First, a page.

I have been using Afrezza, the new inhaled insulin developed by MannKind and marketed by Sanofi, for the last three and a half weeks.
So far it’s… mysterious and exciting. Mysterious because the dosing seems ridiculously imprecise compared to the micro-unit counts I’m used to with an insulin pump. And exciting because I’m finding that Dr. Steve Edelman was right – this stuff really does work extremely well! I don’t think I’ve seen such a lovely lack of glucose spikes since around the end of 2004, when my diabetes honeymoon officially ended.
Other major benefits of taking Afrezza as an insulin-pumper I’ve discovered are:
- I feel relieved from the constant pressure to be exact in carb counting (see details on dosing below)
- Likewise, I’m relieved from the guessing-game known as IOB, or Insulin on Board, that can have unwanted impact up to four hours after taking a subcutaneous bolus dose
- I can eat more spontaneously (or rather achieve better BG results with spontaneity) because Afrezza is best taken at the very moment of food consumption, or even afterwards if your starting glucose is less than 120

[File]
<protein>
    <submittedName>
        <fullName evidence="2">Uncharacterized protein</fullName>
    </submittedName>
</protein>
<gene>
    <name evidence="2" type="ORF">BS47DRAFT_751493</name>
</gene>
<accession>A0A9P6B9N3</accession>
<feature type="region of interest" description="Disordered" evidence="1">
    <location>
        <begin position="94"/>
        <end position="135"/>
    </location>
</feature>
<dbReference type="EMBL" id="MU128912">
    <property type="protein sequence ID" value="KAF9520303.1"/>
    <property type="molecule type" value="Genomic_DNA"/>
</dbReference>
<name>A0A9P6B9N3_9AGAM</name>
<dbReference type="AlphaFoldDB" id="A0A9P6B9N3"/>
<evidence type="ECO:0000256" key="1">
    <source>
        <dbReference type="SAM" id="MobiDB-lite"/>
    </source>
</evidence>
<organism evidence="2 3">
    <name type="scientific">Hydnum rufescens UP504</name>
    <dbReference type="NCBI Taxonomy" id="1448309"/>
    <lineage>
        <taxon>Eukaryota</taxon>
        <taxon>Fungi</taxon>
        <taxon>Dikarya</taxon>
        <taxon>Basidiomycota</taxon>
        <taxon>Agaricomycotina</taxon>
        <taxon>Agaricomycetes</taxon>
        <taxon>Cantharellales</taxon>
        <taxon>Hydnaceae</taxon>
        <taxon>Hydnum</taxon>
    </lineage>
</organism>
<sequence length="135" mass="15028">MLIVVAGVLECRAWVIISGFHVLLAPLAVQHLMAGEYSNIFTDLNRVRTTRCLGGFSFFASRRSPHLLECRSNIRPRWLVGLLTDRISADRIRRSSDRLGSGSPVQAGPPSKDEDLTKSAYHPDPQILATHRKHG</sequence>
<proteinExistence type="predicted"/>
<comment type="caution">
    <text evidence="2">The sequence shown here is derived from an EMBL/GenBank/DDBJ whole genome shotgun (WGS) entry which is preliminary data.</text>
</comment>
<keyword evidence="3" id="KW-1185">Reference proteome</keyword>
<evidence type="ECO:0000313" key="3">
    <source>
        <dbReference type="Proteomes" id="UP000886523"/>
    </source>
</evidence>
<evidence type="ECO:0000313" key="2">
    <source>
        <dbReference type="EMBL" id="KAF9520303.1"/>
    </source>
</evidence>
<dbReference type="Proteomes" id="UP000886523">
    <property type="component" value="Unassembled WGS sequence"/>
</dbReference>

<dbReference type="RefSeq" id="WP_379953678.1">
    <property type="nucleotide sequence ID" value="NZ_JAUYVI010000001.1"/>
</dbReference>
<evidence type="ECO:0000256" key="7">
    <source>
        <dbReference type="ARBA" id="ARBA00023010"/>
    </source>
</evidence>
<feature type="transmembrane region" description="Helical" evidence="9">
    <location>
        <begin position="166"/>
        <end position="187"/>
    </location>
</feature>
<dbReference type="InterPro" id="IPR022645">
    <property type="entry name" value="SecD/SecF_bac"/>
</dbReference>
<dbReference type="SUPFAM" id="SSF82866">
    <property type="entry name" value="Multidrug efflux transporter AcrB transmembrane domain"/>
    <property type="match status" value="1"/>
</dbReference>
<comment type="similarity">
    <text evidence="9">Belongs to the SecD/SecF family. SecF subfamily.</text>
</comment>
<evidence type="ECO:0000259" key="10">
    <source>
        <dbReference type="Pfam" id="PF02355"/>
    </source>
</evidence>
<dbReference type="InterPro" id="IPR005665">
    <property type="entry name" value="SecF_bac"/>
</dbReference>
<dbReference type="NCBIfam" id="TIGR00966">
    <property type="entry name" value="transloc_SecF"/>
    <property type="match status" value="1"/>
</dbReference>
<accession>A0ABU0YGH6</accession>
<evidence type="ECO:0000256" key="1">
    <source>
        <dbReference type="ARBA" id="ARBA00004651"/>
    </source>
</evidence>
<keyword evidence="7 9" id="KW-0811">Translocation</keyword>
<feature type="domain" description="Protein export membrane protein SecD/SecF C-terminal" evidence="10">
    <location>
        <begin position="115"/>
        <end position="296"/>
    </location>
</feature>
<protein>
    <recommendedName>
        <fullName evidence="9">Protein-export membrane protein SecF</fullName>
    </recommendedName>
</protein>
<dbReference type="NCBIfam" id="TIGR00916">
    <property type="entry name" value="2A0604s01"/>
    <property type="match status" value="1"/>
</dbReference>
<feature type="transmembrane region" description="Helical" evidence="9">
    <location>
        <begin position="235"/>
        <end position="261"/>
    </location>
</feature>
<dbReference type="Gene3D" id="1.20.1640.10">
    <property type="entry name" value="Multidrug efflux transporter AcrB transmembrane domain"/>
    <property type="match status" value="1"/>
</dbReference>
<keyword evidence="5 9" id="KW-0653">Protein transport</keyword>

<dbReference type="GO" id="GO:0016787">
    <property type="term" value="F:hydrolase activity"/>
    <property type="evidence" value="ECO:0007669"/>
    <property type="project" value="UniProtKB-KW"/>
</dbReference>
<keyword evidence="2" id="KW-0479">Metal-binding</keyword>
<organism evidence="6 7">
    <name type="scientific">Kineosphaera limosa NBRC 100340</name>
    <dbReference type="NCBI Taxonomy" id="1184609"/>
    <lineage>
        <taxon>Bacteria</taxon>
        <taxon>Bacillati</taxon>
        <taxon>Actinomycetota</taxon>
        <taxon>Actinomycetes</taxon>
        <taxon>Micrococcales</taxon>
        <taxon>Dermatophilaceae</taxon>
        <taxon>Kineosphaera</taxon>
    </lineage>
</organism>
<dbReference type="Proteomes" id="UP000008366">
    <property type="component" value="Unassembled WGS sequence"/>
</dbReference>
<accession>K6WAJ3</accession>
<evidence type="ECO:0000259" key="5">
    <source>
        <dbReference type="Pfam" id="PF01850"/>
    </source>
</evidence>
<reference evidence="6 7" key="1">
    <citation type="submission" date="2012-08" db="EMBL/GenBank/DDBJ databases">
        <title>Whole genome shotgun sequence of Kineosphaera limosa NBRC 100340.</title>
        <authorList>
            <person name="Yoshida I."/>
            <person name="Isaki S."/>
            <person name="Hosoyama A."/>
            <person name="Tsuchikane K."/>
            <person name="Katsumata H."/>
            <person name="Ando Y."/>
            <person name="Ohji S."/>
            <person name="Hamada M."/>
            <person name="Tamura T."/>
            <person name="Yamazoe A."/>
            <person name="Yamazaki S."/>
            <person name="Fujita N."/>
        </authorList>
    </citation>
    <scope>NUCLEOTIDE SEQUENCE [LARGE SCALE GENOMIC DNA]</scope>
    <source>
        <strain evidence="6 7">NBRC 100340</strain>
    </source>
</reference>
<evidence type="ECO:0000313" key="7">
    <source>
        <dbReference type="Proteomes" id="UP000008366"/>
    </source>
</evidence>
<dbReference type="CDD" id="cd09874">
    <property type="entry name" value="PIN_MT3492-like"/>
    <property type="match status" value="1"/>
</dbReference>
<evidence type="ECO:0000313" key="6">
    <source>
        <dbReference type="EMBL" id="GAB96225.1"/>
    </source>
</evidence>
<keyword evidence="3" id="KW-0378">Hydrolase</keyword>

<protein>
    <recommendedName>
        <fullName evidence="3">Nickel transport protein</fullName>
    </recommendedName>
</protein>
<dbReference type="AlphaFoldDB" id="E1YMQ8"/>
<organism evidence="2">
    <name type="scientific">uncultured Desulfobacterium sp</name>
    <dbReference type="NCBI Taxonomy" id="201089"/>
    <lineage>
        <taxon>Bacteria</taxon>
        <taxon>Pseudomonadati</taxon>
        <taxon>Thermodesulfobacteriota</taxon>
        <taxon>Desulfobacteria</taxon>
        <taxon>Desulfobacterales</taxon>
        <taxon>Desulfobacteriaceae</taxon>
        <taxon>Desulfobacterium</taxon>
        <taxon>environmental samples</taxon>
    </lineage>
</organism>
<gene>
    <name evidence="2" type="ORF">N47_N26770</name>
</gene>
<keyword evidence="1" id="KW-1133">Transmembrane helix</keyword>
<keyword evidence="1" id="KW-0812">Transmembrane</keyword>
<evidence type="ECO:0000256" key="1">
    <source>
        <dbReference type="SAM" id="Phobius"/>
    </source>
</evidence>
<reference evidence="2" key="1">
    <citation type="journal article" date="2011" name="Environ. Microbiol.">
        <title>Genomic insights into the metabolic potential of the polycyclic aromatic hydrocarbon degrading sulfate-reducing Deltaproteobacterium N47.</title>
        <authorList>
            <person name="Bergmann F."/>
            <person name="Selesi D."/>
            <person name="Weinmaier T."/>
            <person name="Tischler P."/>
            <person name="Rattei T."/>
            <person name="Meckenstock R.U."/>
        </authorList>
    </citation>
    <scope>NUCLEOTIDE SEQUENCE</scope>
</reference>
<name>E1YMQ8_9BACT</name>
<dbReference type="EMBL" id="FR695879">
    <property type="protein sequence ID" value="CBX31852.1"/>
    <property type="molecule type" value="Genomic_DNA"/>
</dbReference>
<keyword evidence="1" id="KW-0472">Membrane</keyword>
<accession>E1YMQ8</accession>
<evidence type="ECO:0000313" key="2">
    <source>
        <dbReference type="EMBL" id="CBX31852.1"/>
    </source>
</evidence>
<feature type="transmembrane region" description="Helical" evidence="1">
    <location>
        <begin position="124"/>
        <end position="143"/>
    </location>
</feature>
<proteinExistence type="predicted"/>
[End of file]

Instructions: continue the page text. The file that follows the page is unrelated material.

- Taking less insulin through the cannula seems to be relieving my skin of some of its grief from overuse/ irritation / lipohypertrophy
Let me put it out there: I hope this is more than a test drive. I hope my insurance company plays along so I can stay on this stuff!
Handling the Inhaler
It’s a funny little thing, this inhaler. My family giggles every time I use it, because yes, it’s reminiscent of sucking on a little (thanks, Shutterstock). Sometimes you can feel a scratchiness on your tongue as you inhale – like the powder passing over.
In training, I was told you have to hold it very level, and be careful not to turn it around or even jiggle it once you’ve placed a cartridge in and pressed the top down – otherwise you run the risk of losing some of the powder. They say you should inhale normally, but I’ve found that if I don’t suck my breath in hard, some powder residue does remain in the cartridge or sprinkle out of the device right after use.
You’ve probably heard that Afrezza comes in 4-unit (blue) and 8-unit (green) cartridges. If you run into any red cartridges, note that those are blanks, for demonstration purposes only. The whole product comes packaged in a box with two foil-sealed sleeves of cartridges and two inhalers, which are meant to be disposed of after two weeks, as residue build-up may block dosing after that amount of time.